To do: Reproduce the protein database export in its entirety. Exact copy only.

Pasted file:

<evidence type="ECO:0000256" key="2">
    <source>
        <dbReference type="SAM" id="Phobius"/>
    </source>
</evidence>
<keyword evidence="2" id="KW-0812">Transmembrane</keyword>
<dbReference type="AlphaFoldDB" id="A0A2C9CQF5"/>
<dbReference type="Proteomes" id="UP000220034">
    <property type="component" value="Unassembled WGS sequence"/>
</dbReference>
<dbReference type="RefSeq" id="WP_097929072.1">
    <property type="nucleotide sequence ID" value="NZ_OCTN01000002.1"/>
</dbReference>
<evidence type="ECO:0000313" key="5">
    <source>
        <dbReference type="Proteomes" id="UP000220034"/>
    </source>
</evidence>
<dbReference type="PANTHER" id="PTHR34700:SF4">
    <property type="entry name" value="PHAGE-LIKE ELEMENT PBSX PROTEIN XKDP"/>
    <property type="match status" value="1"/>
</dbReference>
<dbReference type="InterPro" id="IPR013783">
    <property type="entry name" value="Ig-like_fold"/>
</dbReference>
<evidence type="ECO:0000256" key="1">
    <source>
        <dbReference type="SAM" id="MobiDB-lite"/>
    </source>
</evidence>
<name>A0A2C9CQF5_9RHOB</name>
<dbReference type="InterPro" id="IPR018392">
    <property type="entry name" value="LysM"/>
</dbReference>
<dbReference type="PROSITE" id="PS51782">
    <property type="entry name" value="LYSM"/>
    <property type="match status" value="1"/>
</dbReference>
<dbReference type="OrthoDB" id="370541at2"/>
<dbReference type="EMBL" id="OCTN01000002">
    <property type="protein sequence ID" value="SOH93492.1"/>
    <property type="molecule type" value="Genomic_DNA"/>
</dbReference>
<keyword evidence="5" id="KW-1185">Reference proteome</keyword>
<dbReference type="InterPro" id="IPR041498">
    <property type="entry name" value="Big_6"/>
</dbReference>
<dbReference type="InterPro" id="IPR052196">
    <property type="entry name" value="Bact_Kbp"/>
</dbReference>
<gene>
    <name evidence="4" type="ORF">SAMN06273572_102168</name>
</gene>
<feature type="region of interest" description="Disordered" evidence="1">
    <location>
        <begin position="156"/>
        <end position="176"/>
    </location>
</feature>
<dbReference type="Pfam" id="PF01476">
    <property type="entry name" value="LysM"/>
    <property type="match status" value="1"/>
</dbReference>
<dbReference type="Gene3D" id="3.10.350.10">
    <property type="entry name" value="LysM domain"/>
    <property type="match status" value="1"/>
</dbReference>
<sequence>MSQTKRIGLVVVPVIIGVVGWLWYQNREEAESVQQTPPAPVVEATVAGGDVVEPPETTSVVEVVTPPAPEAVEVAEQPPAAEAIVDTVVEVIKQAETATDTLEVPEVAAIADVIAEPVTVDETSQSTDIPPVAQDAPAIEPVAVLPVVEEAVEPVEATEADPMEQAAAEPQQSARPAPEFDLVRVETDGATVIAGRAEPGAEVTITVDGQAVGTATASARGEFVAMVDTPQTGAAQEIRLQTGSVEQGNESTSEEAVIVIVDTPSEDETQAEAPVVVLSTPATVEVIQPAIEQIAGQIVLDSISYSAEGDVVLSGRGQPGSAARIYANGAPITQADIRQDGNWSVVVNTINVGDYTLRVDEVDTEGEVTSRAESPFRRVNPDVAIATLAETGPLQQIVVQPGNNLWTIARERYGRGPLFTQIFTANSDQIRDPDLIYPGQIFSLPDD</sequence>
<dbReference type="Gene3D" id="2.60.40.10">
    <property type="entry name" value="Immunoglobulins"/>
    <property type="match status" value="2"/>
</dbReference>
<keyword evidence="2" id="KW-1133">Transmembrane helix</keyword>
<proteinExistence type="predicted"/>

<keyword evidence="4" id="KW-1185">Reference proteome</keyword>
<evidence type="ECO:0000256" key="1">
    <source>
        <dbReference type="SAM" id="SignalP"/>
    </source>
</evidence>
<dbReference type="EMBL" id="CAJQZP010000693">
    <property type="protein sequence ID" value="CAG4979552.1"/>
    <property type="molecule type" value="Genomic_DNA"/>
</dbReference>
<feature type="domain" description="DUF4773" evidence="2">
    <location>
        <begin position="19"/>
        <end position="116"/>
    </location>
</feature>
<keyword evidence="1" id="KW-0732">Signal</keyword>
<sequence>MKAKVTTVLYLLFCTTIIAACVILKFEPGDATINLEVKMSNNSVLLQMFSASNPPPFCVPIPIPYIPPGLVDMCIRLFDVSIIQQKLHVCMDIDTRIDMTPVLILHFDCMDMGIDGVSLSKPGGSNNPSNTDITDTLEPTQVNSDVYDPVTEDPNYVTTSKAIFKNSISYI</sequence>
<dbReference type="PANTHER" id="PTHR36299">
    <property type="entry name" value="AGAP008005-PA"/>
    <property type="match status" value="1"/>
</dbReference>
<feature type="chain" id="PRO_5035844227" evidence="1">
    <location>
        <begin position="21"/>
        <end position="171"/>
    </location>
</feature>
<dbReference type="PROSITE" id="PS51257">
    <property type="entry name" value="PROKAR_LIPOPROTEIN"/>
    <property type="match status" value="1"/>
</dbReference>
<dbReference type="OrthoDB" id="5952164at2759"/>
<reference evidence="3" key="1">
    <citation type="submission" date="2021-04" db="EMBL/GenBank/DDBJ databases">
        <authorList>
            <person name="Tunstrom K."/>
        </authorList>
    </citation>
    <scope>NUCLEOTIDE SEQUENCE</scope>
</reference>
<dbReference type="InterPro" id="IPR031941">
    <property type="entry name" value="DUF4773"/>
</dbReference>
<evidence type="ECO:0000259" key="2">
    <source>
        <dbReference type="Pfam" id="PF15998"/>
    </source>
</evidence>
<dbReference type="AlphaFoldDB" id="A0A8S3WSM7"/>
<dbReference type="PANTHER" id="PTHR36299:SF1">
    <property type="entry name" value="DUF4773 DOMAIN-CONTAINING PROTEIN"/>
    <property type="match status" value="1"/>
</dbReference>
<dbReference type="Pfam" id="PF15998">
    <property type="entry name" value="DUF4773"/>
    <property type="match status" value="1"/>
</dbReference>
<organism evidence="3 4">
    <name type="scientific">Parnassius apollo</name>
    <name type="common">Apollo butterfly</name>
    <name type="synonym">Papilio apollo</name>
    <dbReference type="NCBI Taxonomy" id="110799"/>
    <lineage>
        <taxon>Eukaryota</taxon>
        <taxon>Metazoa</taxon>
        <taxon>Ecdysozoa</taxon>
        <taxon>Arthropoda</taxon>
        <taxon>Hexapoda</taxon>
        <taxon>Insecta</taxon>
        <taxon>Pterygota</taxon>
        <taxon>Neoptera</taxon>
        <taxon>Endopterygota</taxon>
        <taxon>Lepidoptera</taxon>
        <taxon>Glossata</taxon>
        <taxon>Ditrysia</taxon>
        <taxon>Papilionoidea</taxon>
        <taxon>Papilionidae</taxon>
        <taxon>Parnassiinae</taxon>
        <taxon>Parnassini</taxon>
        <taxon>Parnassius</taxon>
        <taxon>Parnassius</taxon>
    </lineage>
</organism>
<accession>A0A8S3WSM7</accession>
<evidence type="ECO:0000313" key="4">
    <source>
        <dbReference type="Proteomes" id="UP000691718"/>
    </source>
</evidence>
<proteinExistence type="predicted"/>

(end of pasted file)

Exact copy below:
<evidence type="ECO:0000256" key="2">
    <source>
        <dbReference type="SAM" id="Phobius"/>
    </source>
</evidence>
<keyword evidence="2" id="KW-0812">Transmembrane</keyword>
<dbReference type="AlphaFoldDB" id="A0A2C9CQF5"/>
<dbReference type="Proteomes" id="UP000220034">
    <property type="component" value="Unassembled WGS sequence"/>
</dbReference>
<dbReference type="RefSeq" id="WP_097929072.1">
    <property type="nucleotide sequence ID" value="NZ_OCTN01000002.1"/>
</dbReference>
<evidence type="ECO:0000313" key="5">
    <source>
        <dbReference type="Proteomes" id="UP000220034"/>
    </source>
</evidence>
<dbReference type="PANTHER" id="PTHR34700:SF4">
    <property type="entry name" value="PHAGE-LIKE ELEMENT PBSX PROTEIN XKDP"/>
    <property type="match status" value="1"/>
</dbReference>
<dbReference type="InterPro" id="IPR013783">
    <property type="entry name" value="Ig-like_fold"/>
</dbReference>
<evidence type="ECO:0000256" key="1">
    <source>
        <dbReference type="SAM" id="MobiDB-lite"/>
    </source>
</evidence>
<name>A0A2C9CQF5_9RHOB</name>
<dbReference type="InterPro" id="IPR018392">
    <property type="entry name" value="LysM"/>
</dbReference>
<dbReference type="PROSITE" id="PS51782">
    <property type="entry name" value="LYSM"/>
    <property type="match status" value="1"/>
</dbReference>
<dbReference type="OrthoDB" id="370541at2"/>
<dbReference type="EMBL" id="OCTN01000002">
    <property type="protein sequence ID" value="SOH93492.1"/>
    <property type="molecule type" value="Genomic_DNA"/>
</dbReference>
<keyword evidence="5" id="KW-1185">Reference proteome</keyword>
<dbReference type="InterPro" id="IPR041498">
    <property type="entry name" value="Big_6"/>
</dbReference>
<dbReference type="InterPro" id="IPR052196">
    <property type="entry name" value="Bact_Kbp"/>
</dbReference>
<gene>
    <name evidence="4" type="ORF">SAMN06273572_102168</name>
</gene>
<feature type="region of interest" description="Disordered" evidence="1">
    <location>
        <begin position="156"/>
        <end position="176"/>
    </location>
</feature>
<dbReference type="Pfam" id="PF01476">
    <property type="entry name" value="LysM"/>
    <property type="match status" value="1"/>
</dbReference>
<dbReference type="Gene3D" id="3.10.350.10">
    <property type="entry name" value="LysM domain"/>
    <property type="match status" value="1"/>
</dbReference>
<sequence>MSQTKRIGLVVVPVIIGVVGWLWYQNREEAESVQQTPPAPVVEATVAGGDVVEPPETTSVVEVVTPPAPEAVEVAEQPPAAEAIVDTVVEVIKQAETATDTLEVPEVAAIADVIAEPVTVDETSQSTDIPPVAQDAPAIEPVAVLPVVEEAVEPVEATEADPMEQAAAEPQQSARPAPEFDLVRVETDGATVIAGRAEPGAEVTITVDGQAVGTATASARGEFVAMVDTPQTGAAQEIRLQTGSVEQGNESTSEEAVIVIVDTPSEDETQAEAPVVVLSTPATVEVIQPAIEQIAGQIVLDSISYSAEGDVVLSGRGQPGSAARIYANGAPITQADIRQDGNWSVVVNTINVGDYTLRVDEVDTEGEVTSRAESPFRRVNPDVAIATLAETGPLQQIVVQPGNNLWTIARERYGRGPLFTQIFTANSDQIRDPDLIYPGQIFSLPDD</sequence>
<dbReference type="Gene3D" id="2.60.40.10">
    <property type="entry name" value="Immunoglobulins"/>
    <property type="match status" value="2"/>
</dbReference>
<keyword evidence="2" id="KW-1133">Transmembrane helix</keyword>
<proteinExistence type="predicted"/>

<keyword evidence="4" id="KW-1185">Reference proteome</keyword>
<evidence type="ECO:0000256" key="1">
    <source>
        <dbReference type="SAM" id="SignalP"/>
    </source>
</evidence>
<dbReference type="EMBL" id="CAJQZP010000693">
    <property type="protein sequence ID" value="CAG4979552.1"/>
    <property type="molecule type" value="Genomic_DNA"/>
</dbReference>
<feature type="domain" description="DUF4773" evidence="2">
    <location>
        <begin position="19"/>
        <end position="116"/>
    </location>
</feature>
<keyword evidence="1" id="KW-0732">Signal</keyword>
<sequence>MKAKVTTVLYLLFCTTIIAACVILKFEPGDATINLEVKMSNNSVLLQMFSASNPPPFCVPIPIPYIPPGLVDMCIRLFDVSIIQQKLHVCMDIDTRIDMTPVLILHFDCMDMGIDGVSLSKPGGSNNPSNTDITDTLEPTQVNSDVYDPVTEDPNYVTTSKAIFKNSISYI</sequence>
<dbReference type="PANTHER" id="PTHR36299">
    <property type="entry name" value="AGAP008005-PA"/>
    <property type="match status" value="1"/>
</dbReference>
<feature type="chain" id="PRO_5035844227" evidence="1">
    <location>
        <begin position="21"/>
        <end position="171"/>
    </location>
</feature>
<dbReference type="PROSITE" id="PS51257">
    <property type="entry name" value="PROKAR_LIPOPROTEIN"/>
    <property type="match status" value="1"/>
</dbReference>
<dbReference type="OrthoDB" id="5952164at2759"/>
<reference evidence="3" key="1">
    <citation type="submission" date="2021-04" db="EMBL/GenBank/DDBJ databases">
        <authorList>
            <person name="Tunstrom K."/>
        </authorList>
    </citation>
    <scope>NUCLEOTIDE SEQUENCE</scope>
</reference>
<dbReference type="InterPro" id="IPR031941">
    <property type="entry name" value="DUF4773"/>
</dbReference>
<evidence type="ECO:0000259" key="2">
    <source>
        <dbReference type="Pfam" id="PF15998"/>
    </source>
</evidence>
<dbReference type="AlphaFoldDB" id="A0A8S3WSM7"/>
<dbReference type="PANTHER" id="PTHR36299:SF1">
    <property type="entry name" value="DUF4773 DOMAIN-CONTAINING PROTEIN"/>
    <property type="match status" value="1"/>
</dbReference>
<dbReference type="Pfam" id="PF15998">
    <property type="entry name" value="DUF4773"/>
    <property type="match status" value="1"/>
</dbReference>
<organism evidence="3 4">
    <name type="scientific">Parnassius apollo</name>
    <name type="common">Apollo butterfly</name>
    <name type="synonym">Papilio apollo</name>
    <dbReference type="NCBI Taxonomy" id="110799"/>
    <lineage>
        <taxon>Eukaryota</taxon>
        <taxon>Metazoa</taxon>
        <taxon>Ecdysozoa</taxon>
        <taxon>Arthropoda</taxon>
        <taxon>Hexapoda</taxon>
        <taxon>Insecta</taxon>
        <taxon>Pterygota</taxon>
        <taxon>Neoptera</taxon>
        <taxon>Endopterygota</taxon>
        <taxon>Lepidoptera</taxon>
        <taxon>Glossata</taxon>
        <taxon>Ditrysia</taxon>
        <taxon>Papilionoidea</taxon>
        <taxon>Papilionidae</taxon>
        <taxon>Parnassiinae</taxon>
        <taxon>Parnassini</taxon>
        <taxon>Parnassius</taxon>
        <taxon>Parnassius</taxon>
    </lineage>
</organism>
<accession>A0A8S3WSM7</accession>
<evidence type="ECO:0000313" key="4">
    <source>
        <dbReference type="Proteomes" id="UP000691718"/>
    </source>
</evidence>
<proteinExistence type="predicted"/>